I am sure ripping out and redoing this short road and the drains that pool water after a storm would be more cost beneficial than sending the trucks out yearly, and having the same or worse road condition than before.

I also agree with previous commenters about speeding on Indian and Colborne roads.

Will the speeding stop on Colborne after the bike lanes are incorporated, or will the bikers, me included, still need to use the sidewalk to protect ourselves?

It’s not about saving money for the city. It’s about getting the best resolution for the infrastructure, which has been so neglected.

It is also about supervising the companies doing this work, making them financially and project accountable. We have seen too many disasters lately in Sarnia.

Keep the letters flowing and maybe Sarnia will become the city we truly want it to be, a safe, cultural, and family and nature-orientated place that we want to live in.

 

Margaret Banovsky Holmes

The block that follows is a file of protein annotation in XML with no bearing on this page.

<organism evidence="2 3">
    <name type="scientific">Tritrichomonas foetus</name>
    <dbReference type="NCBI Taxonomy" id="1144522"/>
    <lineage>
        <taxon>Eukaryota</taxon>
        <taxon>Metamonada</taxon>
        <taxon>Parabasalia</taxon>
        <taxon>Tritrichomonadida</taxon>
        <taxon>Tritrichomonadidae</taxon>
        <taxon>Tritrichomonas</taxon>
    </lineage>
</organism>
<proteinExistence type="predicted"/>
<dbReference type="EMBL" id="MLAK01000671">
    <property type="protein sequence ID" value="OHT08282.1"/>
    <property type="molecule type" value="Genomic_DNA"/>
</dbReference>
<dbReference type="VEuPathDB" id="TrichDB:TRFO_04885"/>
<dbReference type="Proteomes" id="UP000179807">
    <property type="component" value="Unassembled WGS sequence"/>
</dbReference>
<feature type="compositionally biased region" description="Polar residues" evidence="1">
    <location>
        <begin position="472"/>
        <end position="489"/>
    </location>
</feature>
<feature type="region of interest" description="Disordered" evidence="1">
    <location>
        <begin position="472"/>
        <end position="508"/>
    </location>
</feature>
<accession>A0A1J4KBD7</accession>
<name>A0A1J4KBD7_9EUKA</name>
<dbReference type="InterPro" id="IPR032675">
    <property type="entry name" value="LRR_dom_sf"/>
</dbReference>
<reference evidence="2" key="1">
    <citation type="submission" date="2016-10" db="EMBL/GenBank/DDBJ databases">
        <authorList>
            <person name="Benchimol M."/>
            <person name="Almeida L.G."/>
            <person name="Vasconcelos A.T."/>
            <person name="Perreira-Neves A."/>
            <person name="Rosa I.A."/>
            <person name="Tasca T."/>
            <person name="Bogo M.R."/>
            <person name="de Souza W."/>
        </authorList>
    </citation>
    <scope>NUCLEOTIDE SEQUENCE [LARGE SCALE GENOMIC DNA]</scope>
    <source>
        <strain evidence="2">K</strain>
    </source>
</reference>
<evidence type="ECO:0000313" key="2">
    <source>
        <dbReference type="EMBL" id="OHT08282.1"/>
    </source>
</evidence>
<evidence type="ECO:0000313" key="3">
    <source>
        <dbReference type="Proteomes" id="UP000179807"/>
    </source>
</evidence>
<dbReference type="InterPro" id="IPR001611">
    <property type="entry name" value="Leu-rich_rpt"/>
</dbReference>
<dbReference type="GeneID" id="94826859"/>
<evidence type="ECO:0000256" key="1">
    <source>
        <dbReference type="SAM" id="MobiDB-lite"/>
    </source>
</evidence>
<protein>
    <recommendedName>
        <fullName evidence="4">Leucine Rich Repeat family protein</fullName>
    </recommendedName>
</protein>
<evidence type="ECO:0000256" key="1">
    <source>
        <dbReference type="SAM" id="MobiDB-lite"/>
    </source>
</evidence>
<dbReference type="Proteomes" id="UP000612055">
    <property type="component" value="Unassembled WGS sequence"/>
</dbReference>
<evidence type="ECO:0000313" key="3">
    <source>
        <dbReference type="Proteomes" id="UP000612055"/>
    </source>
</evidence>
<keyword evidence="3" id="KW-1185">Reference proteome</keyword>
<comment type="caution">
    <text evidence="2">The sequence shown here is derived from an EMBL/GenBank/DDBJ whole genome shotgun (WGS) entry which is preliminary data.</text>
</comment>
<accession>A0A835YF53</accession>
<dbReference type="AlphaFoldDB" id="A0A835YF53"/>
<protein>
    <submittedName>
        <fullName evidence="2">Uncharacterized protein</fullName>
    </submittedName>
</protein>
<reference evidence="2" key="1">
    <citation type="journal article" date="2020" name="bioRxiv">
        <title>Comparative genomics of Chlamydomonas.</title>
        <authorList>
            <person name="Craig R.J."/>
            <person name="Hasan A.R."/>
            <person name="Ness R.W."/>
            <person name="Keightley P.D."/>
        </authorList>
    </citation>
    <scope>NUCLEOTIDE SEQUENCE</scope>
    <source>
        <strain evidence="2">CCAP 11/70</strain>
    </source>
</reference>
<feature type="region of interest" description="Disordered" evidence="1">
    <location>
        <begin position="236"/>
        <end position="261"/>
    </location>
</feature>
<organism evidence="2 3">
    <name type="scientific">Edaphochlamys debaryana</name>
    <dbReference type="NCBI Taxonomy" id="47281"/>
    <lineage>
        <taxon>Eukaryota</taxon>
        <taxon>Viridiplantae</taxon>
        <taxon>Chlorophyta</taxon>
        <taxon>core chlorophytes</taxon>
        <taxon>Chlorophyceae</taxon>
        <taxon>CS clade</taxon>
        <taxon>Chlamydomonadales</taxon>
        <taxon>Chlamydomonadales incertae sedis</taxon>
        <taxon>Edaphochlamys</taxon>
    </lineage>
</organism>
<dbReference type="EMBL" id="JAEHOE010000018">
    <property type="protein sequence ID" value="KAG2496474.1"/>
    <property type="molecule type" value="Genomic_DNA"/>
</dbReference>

Sarnia



Canatara speeders come in all ages

Sir: Recently there have been numerous comments in the Sarnia Journal concerning noise and speeding in Canatara Park.

As a frequent user of the park for walks and drives, sometimes numerous times a day all year, I would like to point out that aside from the noise caused by car and bike enthusiasts in the parking lots, many of the residents of Sandy Lane are complicit themselves in speeding through the park.

Numerous times while driving on Lake Chipican Drive, either in my car or on my motorcycle, I’ve found myself being tailgated. Upon my turning left onto Sandy Lane, the tailgater can be seen heading into the apartment parking lots. This also happens going the other direction.

It seems some of the residents of Sandy Lane, most likely by contemptuous familiarity with the route, treat Lake Chipican Drive as their personal expressway to Oak Acres plaza or Tim Hortons.

These are generally not young people but middle-aged to retirement-aged people, with more than a goodly percentage of them woman as well as men.